• I have definitely heard it used to indicate not just difference, but hierarchy. I realize that’s not always the case, but I find that there’s often an undertone of judgment when it’s being used. I do know a decent number of folks who are pretty uncomfortable with it in most contexts regardless of intent. I know we are usually not on the same page with intent of the speaker as it relates to appropriateness of language – I’m not trying to be Language Police here (although I will in a later post because I think it’s that important).

      The focus on biological differences kind of weirds me out. Depending on what differences you’re looking at and an individual person, the amount of variation between a trans person and someone who is biologically the same gender can be pretty small, and there are enough natural variations (ambiguous genitalia, hormone levels, chromosomes that aren’t XX or XY) that while most “normal” comparisons are really different, you can pick some outliers that aren’t that dissimilar. I understand why it can be a useful difference to use as a reference point but I think focusing on biological differences places a lot of emphasis on things that tend to be dragged from the private realm to the public anyway: hormonal levels, surgical procedures, etc. that aren’t really anyone else’s business.

      You are completely right that you need to be able to use whatever works for you, especially if trans/cis don’t!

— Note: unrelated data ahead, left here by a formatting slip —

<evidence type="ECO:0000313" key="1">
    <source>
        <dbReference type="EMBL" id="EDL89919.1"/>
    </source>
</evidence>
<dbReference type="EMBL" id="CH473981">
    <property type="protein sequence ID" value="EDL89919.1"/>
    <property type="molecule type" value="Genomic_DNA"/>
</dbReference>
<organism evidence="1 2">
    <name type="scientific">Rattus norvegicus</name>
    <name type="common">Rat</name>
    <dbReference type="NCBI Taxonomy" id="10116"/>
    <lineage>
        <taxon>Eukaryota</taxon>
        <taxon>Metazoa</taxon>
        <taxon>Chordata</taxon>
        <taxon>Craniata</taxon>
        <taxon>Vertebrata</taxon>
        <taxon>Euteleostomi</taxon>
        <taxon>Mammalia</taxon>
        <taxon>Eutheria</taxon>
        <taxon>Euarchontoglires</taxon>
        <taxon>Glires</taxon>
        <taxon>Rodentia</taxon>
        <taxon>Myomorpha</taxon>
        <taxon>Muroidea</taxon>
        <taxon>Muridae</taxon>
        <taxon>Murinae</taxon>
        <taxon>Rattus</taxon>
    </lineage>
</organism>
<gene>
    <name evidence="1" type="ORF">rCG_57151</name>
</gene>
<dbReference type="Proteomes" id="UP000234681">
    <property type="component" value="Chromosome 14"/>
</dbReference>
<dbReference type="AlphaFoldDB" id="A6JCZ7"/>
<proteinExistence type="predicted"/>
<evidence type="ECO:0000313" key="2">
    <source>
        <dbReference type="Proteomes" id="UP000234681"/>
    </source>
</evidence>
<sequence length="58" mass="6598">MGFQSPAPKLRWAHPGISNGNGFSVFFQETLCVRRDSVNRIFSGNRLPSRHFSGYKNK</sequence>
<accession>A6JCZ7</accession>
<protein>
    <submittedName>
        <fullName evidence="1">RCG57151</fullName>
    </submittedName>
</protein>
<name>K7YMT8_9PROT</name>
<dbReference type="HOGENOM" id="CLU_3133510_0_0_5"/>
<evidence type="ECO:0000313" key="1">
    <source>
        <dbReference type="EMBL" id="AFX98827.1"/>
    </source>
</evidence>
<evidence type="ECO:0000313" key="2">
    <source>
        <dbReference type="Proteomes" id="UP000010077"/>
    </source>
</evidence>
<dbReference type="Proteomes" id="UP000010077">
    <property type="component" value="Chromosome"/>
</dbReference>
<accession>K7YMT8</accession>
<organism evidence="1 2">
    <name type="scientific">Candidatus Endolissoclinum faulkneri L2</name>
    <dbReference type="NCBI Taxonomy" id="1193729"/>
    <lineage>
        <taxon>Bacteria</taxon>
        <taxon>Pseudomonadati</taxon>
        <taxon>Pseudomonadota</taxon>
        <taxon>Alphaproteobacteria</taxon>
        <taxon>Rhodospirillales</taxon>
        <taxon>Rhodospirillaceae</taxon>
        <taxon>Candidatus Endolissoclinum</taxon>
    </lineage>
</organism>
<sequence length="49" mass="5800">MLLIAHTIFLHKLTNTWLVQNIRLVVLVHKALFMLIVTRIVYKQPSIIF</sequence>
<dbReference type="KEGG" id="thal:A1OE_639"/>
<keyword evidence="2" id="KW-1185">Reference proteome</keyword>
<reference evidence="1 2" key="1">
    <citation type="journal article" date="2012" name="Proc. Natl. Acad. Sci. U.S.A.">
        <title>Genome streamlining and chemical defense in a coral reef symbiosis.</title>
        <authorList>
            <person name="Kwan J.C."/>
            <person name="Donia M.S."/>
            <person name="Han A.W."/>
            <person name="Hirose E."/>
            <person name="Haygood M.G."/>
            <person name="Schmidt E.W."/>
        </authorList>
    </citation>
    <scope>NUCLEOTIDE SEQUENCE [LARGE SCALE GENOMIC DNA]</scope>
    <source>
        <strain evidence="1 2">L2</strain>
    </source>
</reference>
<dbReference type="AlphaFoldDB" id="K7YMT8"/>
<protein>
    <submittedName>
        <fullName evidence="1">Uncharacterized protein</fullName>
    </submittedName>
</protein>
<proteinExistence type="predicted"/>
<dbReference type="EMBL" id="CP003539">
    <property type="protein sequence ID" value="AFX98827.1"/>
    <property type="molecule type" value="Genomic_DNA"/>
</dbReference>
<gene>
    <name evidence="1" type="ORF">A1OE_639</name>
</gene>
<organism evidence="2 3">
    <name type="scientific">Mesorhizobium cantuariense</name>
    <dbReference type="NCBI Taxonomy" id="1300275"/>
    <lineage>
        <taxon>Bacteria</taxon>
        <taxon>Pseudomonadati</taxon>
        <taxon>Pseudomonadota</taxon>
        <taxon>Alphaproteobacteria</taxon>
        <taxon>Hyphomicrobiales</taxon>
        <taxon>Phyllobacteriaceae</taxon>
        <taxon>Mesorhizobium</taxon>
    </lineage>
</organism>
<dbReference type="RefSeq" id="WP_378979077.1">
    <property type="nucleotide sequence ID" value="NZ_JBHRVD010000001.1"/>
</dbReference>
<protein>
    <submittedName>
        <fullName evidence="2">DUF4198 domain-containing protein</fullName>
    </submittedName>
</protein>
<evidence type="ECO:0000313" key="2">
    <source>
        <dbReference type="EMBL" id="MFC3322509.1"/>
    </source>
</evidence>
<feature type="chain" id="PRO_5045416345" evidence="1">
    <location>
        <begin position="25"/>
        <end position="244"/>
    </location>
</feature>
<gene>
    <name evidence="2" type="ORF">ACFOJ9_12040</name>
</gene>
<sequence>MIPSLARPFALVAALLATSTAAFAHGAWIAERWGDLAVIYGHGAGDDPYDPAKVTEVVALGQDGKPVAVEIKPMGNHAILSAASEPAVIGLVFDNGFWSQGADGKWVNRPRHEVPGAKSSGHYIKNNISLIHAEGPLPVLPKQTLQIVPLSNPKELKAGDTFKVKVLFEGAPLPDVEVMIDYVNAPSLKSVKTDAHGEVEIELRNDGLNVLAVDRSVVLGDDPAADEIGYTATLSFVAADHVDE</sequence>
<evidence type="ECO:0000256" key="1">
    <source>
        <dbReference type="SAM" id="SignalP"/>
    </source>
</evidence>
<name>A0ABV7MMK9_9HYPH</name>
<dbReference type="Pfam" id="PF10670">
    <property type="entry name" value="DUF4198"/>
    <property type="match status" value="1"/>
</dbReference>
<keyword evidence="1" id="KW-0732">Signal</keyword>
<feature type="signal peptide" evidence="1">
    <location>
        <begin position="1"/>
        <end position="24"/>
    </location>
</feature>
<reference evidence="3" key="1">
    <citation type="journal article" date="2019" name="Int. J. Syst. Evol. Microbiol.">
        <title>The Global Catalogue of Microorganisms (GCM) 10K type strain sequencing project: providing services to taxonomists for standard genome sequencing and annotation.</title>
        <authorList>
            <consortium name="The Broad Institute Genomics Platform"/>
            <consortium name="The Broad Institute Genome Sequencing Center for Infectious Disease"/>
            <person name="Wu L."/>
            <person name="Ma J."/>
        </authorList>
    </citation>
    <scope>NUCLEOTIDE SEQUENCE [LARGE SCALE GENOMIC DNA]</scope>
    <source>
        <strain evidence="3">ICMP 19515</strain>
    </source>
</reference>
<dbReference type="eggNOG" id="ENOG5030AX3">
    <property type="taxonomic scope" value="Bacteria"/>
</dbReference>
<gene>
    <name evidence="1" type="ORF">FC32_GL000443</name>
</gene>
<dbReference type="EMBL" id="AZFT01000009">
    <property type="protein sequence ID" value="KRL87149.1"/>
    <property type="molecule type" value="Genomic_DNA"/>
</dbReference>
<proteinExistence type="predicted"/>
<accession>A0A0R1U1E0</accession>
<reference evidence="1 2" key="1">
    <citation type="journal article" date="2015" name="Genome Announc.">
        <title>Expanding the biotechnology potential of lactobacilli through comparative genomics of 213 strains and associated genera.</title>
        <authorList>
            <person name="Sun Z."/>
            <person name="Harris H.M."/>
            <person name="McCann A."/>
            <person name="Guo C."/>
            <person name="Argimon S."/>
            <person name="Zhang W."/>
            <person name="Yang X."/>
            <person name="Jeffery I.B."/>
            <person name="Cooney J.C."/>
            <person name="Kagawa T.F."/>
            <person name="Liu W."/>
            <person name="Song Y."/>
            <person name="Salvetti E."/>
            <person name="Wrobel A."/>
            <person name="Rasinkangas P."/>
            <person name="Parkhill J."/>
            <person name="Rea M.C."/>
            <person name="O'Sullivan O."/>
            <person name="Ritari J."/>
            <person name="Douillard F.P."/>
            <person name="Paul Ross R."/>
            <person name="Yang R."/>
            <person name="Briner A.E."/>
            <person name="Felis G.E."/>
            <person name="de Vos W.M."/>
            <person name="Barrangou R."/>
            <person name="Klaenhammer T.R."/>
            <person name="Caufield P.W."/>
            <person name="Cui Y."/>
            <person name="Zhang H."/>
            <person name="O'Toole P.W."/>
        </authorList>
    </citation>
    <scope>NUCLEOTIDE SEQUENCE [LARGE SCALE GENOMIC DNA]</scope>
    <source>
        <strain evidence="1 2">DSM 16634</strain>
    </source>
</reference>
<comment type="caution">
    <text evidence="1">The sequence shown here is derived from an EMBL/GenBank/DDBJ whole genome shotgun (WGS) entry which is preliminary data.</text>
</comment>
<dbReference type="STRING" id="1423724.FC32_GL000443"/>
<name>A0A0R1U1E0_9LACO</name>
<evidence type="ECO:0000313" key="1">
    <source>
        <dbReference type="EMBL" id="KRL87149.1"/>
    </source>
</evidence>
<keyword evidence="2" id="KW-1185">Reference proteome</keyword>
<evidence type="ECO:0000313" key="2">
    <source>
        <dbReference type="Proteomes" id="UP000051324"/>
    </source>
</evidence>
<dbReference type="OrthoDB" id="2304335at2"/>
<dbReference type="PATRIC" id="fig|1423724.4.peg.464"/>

• enne says:

      I won’t argue with somebody who wants to identify as a bio-male or a bio-female.

      However, my experience is that it is mostly used as a way to classify others hierarchically rather than a way to identify yourself. I see the bio- prefix very often get used as shorthand for “real” or “normal”, such as “you look just as good as a bio-woman” as a backhanded compliment to a trans woman. So, that language comes off as very problematic to me.

      • violet says:

        it is mostly used as a way to classify others hierarchically rather than a way to identify yourself.

        For this reason, I will generally argue with people who want to use “bio-male” or “bio-female” to describe themselves (depending on the prevailing social circumstances otherwise, of course).

        Whatever they mean by the term, by using it they’re perpetuating the system that naturalizes cis people’s genders at the expense of trans people’s genders.

        Skuld, there are plenty of ways you can describe your situation without the implicit claim (whether or not you intend the claim doesn’t matter, it’s there enough that we can hear it) that your gender is biologicaler than ours. You can talk about how you were assigned (or even how you were coercively assigned, if you want to get rid of any implication that that is how you identify). You can tell people you’re genderqueer. You can tell people how you present your gender in the present.

        But I’m not going to agree with you that your identity should trump trans folks’ feelings about this matter, since it is a language structure that specifically tends to put down trans people in comparison to cis people. Genderqueer people are not outside that dynamic, and should be sensitive to it.

  2. Ben Kern says:

    I agree. Being cisgendered, I would be rather offended by being called a bio-male. The term makes me feel like a collection of organs and ick. While technicly true, it makes me uncomfortable to be reminded.